下手の横好き世界5 by William Van Hecke

Video Game Logo Localization

Here’s something I’ve had my eye on for quite a while.

An admirable but oft-unnoticed component of a good localization is properly adapting the foreign-language title and logotype. My gold standard for this practice is Atlus USA’s treatment of Sekaiju no Meikyuu, or, as they cleverly renamed it, Etrian Odyssey.

Recently Atlus posted about the design process for the original distinctive logo.

0559BDD7-D53B-4EB6-B733-50EC97855DCF.jpg

At the Atlus USA Etrian Odyssey site, there are fascinating accounts of how they adapted the name and logo. (Unfortunately, you’ll need to navigate their Flash thingy — Columns, Localization Stories, Page 4.) The result is a rare case of a localized game box that’s even better than the original. It’s brilliant, and a design I’m proud to have on my shelf. (Thanks to Into the Labyrinth for the image.)

7949BEF5-EACA-43B9-ABE4-42429CBBD714.jpg

Most games don’t get a chance to shine this brightly on American shelves. One fine example of distinctive Japanese game box design is Irem’s Zettai Zetsumei Toshi — this game caught my eye every time I visited the used game shops (particularly at Liberty in East Shinjuku). It’s a striking, intriguing design, even on Japanese shelves full of striking, intriguing designs.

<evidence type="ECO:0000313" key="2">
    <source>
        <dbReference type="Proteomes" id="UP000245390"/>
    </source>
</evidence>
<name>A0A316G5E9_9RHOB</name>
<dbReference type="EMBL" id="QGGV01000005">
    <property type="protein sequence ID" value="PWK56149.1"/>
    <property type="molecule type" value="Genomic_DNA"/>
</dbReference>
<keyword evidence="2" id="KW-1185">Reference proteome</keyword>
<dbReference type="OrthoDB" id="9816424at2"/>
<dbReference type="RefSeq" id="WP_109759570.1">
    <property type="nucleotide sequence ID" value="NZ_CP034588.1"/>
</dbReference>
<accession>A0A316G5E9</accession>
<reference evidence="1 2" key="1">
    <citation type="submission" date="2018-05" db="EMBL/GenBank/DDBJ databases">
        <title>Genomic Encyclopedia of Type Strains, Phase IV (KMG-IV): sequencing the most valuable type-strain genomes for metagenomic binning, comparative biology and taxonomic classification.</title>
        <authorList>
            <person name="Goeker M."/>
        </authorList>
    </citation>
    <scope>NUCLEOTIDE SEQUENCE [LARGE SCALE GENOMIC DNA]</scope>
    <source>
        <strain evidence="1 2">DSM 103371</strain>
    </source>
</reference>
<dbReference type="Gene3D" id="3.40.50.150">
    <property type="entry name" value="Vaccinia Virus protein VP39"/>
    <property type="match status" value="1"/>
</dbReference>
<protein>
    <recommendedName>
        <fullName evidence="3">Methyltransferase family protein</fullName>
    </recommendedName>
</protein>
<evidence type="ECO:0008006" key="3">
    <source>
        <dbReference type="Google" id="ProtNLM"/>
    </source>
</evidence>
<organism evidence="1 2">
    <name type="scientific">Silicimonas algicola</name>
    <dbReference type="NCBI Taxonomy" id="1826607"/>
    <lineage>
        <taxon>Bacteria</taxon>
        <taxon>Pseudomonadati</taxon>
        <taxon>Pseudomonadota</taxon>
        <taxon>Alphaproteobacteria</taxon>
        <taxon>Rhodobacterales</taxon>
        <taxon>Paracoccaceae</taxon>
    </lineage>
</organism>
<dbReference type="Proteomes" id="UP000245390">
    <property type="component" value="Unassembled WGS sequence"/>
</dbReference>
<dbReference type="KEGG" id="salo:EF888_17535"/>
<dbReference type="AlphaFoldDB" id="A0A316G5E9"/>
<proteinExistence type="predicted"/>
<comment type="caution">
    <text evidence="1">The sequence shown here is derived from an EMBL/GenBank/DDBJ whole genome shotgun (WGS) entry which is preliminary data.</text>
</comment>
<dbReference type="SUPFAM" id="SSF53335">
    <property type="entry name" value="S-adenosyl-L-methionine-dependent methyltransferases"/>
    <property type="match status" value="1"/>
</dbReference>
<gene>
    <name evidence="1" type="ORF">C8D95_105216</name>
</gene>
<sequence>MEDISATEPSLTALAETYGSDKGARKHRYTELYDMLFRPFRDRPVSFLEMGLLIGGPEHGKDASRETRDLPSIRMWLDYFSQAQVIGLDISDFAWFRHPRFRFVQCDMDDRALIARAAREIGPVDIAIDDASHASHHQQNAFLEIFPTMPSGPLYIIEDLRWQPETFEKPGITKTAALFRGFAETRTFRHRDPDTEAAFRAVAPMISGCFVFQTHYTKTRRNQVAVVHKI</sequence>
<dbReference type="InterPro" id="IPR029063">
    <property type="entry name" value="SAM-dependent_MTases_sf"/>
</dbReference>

831C5118-B071-4527-B33E-063196AA673A.jpg

The American cover, while I must give it credit for being hand-painted, doesn’t compare. Disaster Report is a commendable choice of English title, but the Photoshop-filter-crazy rendering of it is particularly disappointing.

9DC2D5B3-3A67-4606-835F-2AEA38A5210C.jpg

I wish they’d kept the bold original design and just adapted the logotype. As a challenge to myself, I tried it. I’m pretty happy with the result!

Disaster Report.png

The OmniGraffle file ended up pretty intricate. detail.png